After I had been writing for a few years, and started training to become a counselor, I noticed something strange: In most of my stories, the mothers were dead or had disappeared. My heroes were orphans, as a rule.
Granted, in one case that was part of the story challenge, but it happened to often to be coincidence.
For some reason, I was reluctant to write mothers.
And then, as part of counselor training, I was required to look at my own family and realized that my relationship with my mother wasn’t as simple and straightforward as I thought. In fact, it was rather troubled.
Troubled enough to keep mothers out of my stories.
And that is a classic pattern – we reproduce our family systems in writing, quite subconsciously. Because especially with the lesser characters, we do write what we know. We write what feels familiar and “right”.
And out of this insight can come wonderful healing.
Over the course of some years, I worked on my relationship with my mother, and I believe it has improved much. At least it reached the point where I can have mothers in my stories that are present and loving. Mostly, that is. (There will be a scheming, power-hungry one in a forthcoming book.)
That relationship with my mom is healed.
Now, I’m not telling you to scrutinize your stories for such kind of patterns. However, if you do notice a trend in characters, plots or supporting cast – take a closer look. It could reveal a part of you that wants to be healed.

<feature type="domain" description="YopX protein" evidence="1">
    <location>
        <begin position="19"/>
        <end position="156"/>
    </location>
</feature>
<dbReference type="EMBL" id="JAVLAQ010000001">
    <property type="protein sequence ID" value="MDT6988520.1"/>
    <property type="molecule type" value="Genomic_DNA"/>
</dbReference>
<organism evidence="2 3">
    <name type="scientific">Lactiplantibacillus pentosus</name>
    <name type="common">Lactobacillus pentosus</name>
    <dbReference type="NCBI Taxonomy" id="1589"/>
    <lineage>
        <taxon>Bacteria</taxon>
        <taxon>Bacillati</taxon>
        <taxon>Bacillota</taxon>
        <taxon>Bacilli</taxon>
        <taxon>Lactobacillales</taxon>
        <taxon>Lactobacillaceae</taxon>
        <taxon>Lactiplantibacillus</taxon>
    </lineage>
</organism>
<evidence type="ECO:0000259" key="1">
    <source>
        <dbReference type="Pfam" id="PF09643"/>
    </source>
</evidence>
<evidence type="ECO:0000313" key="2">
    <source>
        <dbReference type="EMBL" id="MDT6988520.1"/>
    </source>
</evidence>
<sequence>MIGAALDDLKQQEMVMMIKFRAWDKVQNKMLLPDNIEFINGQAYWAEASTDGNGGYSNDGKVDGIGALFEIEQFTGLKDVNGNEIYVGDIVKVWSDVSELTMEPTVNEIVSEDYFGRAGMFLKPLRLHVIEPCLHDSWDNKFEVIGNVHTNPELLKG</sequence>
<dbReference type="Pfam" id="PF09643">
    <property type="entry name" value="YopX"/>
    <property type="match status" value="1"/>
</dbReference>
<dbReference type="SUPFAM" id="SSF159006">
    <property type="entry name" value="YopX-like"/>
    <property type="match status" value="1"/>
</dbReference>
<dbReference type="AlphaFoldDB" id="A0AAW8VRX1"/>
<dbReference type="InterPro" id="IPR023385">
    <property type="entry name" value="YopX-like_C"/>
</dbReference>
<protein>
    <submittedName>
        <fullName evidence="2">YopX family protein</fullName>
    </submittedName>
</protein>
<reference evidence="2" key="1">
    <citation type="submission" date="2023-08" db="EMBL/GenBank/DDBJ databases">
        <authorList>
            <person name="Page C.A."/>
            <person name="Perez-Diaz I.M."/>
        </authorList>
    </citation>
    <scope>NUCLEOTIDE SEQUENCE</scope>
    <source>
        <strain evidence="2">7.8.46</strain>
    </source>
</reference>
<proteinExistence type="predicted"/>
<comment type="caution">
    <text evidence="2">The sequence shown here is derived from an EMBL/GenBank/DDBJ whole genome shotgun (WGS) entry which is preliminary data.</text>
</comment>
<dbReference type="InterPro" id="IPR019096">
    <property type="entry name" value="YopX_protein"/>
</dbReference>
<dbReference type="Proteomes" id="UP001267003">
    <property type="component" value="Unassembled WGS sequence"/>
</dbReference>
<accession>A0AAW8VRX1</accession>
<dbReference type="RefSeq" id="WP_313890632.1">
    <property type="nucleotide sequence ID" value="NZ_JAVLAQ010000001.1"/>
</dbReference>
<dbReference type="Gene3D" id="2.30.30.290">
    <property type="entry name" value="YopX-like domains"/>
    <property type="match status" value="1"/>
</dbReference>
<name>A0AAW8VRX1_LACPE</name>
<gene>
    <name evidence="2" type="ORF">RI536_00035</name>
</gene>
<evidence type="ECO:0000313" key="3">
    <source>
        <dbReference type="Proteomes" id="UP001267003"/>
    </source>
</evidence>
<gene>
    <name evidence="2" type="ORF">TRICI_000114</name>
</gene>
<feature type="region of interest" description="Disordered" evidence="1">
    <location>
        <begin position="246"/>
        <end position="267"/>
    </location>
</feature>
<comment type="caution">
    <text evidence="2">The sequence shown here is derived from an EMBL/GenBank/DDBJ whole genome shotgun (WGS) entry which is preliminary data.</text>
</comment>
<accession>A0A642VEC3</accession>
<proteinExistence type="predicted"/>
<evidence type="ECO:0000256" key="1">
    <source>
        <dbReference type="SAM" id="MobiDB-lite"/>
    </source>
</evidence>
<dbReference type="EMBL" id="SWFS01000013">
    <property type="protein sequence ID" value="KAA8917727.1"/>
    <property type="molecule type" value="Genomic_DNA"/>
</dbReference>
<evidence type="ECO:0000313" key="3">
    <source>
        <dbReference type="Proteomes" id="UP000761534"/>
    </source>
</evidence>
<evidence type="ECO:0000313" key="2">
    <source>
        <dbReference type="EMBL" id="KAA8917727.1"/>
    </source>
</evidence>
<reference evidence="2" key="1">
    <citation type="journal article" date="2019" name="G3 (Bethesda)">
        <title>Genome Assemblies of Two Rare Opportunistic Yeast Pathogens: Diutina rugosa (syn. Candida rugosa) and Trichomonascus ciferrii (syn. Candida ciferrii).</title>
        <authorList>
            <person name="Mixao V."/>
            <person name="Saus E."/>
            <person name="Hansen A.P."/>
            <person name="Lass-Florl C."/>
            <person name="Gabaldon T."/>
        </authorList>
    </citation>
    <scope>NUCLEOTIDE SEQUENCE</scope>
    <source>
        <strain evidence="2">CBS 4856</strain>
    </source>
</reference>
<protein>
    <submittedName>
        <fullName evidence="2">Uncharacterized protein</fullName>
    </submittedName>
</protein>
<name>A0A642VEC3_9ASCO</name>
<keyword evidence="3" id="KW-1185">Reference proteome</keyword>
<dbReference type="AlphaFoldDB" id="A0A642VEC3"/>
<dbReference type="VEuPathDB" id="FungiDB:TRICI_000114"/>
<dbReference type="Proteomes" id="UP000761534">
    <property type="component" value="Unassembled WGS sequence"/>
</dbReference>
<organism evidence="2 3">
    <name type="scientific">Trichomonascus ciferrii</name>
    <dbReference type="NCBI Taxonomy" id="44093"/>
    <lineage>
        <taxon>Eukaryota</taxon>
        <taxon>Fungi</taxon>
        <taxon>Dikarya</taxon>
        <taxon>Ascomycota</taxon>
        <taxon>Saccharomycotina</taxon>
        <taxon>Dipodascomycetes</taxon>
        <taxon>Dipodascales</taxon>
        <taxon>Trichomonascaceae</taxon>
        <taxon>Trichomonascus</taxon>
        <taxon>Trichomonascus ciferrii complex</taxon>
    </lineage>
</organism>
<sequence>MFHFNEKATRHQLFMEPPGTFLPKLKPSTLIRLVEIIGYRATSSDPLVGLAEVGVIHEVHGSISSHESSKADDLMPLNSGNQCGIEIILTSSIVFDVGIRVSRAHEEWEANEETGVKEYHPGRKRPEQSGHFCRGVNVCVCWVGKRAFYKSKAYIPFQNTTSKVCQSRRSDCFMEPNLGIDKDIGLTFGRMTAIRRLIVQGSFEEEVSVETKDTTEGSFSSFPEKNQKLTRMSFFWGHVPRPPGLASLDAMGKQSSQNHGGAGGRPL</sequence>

And let me reassure you, it usually can be healed. I’m seeing that in my clients.
Here are some tapping suggestions, because recognizing that kind of pattern can be uncomfortable:
Even though I have found a pattern in my writing, and the realization fills me with shame, I’m totally okay the way I am, and I now allow myself to change the pattern in my family and live a more peaceful life.
Even though I’m seeing what I’m doing in my stories, and it feels horrible to know that comes from my own family, I’m okay the way I am, and I now choose to heal that pattern and be free of that pain.
Even though I found that pattern, and I feel it drives my writing – why would I want to change it? – I’m totally okay the way I am, and I now remind myself that it’s my choice to act on that pattern or not.
Have you found a pattern in your stories? Rest assured, I won’t pluck your family apart.
But if you want to talk about it in private and gain more insight, click HERE and send me an email.
Image source: F. Moebius